Ron, Hermione, and a question of Choice
Corner anyone who’s read the Harry Potter books and ask them to name the predominant theme; chances are, ‘choice’ will come out on top. If they’re a proper fan, they’ll drill down still further, explaining that our choices don’t just reveal who we are; they determine who we are. This deceptively simple idea (which winds up being a chicken-and-egg scenario if you think about it too hard) is conveyed so effectively that you’d be forgiven for thinking that free will is both ubiquitous and all-powerful in the Harry Potter universe. Only it isn’t. JK Rowling, while obviously a champion of willpower and choice, throws her hands up and discards the rulebook whenever it comes to one single element:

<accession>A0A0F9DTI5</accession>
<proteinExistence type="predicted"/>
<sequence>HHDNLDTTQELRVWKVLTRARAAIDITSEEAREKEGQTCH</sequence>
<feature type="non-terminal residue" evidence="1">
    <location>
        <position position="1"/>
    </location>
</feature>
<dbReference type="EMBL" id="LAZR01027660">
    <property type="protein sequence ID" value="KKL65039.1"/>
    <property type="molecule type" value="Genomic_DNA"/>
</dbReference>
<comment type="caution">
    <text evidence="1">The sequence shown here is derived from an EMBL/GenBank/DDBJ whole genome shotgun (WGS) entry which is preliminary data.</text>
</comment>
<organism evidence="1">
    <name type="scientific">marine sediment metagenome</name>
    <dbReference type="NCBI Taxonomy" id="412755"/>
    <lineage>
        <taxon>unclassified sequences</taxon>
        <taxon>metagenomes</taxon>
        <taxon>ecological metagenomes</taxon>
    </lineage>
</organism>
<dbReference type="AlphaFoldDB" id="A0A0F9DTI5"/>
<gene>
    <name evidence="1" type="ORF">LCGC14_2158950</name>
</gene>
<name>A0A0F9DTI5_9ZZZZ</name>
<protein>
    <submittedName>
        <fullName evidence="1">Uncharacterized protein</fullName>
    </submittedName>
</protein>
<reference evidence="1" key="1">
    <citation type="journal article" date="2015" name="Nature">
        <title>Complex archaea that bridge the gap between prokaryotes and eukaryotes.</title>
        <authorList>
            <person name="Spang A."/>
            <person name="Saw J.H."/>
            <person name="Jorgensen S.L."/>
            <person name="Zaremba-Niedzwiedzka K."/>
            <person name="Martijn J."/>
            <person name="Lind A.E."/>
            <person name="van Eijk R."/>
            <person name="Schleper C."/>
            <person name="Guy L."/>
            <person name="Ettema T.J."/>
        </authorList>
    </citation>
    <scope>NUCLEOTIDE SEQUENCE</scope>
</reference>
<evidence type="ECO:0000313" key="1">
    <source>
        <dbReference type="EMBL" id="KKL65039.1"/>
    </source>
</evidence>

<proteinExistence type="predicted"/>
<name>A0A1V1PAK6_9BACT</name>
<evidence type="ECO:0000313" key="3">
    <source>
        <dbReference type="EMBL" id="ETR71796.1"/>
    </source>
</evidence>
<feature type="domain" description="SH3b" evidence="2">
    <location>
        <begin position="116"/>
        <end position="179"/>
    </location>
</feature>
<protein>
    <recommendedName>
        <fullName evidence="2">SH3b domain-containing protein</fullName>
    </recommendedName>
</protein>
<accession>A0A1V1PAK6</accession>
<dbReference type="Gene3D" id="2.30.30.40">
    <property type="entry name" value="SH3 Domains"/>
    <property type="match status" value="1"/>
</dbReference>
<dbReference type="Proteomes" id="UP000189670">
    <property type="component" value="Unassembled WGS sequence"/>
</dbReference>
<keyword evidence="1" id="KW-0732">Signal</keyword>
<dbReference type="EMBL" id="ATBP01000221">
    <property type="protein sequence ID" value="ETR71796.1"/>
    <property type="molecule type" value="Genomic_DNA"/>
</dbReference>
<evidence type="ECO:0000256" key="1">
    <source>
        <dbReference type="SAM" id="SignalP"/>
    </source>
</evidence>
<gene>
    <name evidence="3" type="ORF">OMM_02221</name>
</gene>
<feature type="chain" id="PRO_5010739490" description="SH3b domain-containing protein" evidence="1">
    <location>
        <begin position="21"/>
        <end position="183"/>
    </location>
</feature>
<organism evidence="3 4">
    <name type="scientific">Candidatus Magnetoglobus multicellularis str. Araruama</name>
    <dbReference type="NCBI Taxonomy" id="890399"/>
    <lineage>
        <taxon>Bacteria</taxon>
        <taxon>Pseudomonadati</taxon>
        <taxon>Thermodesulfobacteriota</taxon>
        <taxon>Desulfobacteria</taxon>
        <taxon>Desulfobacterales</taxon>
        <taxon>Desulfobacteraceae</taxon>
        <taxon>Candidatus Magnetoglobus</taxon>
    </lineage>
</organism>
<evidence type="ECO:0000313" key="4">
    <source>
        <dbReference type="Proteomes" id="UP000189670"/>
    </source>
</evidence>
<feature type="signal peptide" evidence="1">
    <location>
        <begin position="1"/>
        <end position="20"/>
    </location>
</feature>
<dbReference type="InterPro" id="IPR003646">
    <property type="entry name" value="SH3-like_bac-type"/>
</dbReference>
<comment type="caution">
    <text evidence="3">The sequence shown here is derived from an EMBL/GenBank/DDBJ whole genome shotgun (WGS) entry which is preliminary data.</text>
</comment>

That’s why I find it so odd that anybody would worry too much about JK Rowling’s recent statement, in which she admitted that a relationship between Ron and Hermione makes about as much sense as an invisible, carnivorous skeleton-horse that also flies and can understand directions.I’m paraphrasing, of course; her exact words were:
“I wrote the Hermione/Ron relationship as a form of wish fulfilment. That’s how it was conceived, really. For reasons that have very little to do with literature and far more to do with me clinging to the plot as I first imagined it, Hermione ended up with Ron.”
Obviously I can’t presume to know JK Rowling’s intentions when she sat down to write. However, I will say this: whatever the impetus, however questionable her motives, JK Rowling made precisely the right decision in pairing such an unlikely couple. Why? Because choice – particularly well-informed, logical, sensible choice – has absolutely nothing to do with love. In the Harry Potter universe, love is the only force that trumps all rational thought, again and again, in a myriad of ways. Consider the following: